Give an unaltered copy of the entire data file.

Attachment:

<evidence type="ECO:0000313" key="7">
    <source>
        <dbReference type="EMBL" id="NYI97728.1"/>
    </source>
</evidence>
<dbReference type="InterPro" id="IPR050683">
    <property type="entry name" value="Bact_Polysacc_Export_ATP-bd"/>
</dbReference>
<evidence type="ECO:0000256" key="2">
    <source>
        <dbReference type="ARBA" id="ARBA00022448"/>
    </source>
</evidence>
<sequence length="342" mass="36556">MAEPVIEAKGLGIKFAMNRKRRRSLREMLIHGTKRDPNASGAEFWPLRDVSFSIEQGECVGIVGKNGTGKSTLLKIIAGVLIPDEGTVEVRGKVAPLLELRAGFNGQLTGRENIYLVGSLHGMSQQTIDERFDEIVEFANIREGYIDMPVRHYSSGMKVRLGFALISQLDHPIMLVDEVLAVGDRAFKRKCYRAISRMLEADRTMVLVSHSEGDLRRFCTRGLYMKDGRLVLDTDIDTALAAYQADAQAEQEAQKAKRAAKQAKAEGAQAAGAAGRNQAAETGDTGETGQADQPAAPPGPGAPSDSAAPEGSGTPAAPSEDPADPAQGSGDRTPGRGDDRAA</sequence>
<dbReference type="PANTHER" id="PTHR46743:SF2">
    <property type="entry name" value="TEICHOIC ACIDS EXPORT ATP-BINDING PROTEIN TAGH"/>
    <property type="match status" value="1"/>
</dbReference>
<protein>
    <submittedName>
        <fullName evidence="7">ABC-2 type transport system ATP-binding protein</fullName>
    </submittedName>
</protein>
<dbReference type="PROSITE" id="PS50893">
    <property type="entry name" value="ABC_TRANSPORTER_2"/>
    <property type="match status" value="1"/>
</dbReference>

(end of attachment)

<evidence type="ECO:0000313" key="7">
    <source>
        <dbReference type="EMBL" id="NYI97728.1"/>
    </source>
</evidence>
<dbReference type="InterPro" id="IPR050683">
    <property type="entry name" value="Bact_Polysacc_Export_ATP-bd"/>
</dbReference>
<evidence type="ECO:0000256" key="2">
    <source>
        <dbReference type="ARBA" id="ARBA00022448"/>
    </source>
</evidence>
<sequence length="342" mass="36556">MAEPVIEAKGLGIKFAMNRKRRRSLREMLIHGTKRDPNASGAEFWPLRDVSFSIEQGECVGIVGKNGTGKSTLLKIIAGVLIPDEGTVEVRGKVAPLLELRAGFNGQLTGRENIYLVGSLHGMSQQTIDERFDEIVEFANIREGYIDMPVRHYSSGMKVRLGFALISQLDHPIMLVDEVLAVGDRAFKRKCYRAISRMLEADRTMVLVSHSEGDLRRFCTRGLYMKDGRLVLDTDIDTALAAYQADAQAEQEAQKAKRAAKQAKAEGAQAAGAAGRNQAAETGDTGETGQADQPAAPPGPGAPSDSAAPEGSGTPAAPSEDPADPAQGSGDRTPGRGDDRAA</sequence>
<dbReference type="PANTHER" id="PTHR46743:SF2">
    <property type="entry name" value="TEICHOIC ACIDS EXPORT ATP-BINDING PROTEIN TAGH"/>
    <property type="match status" value="1"/>
</dbReference>
<protein>
    <submittedName>
        <fullName evidence="7">ABC-2 type transport system ATP-binding protein</fullName>
    </submittedName>
</protein>
<dbReference type="PROSITE" id="PS50893">
    <property type="entry name" value="ABC_TRANSPORTER_2"/>
    <property type="match status" value="1"/>
</dbReference>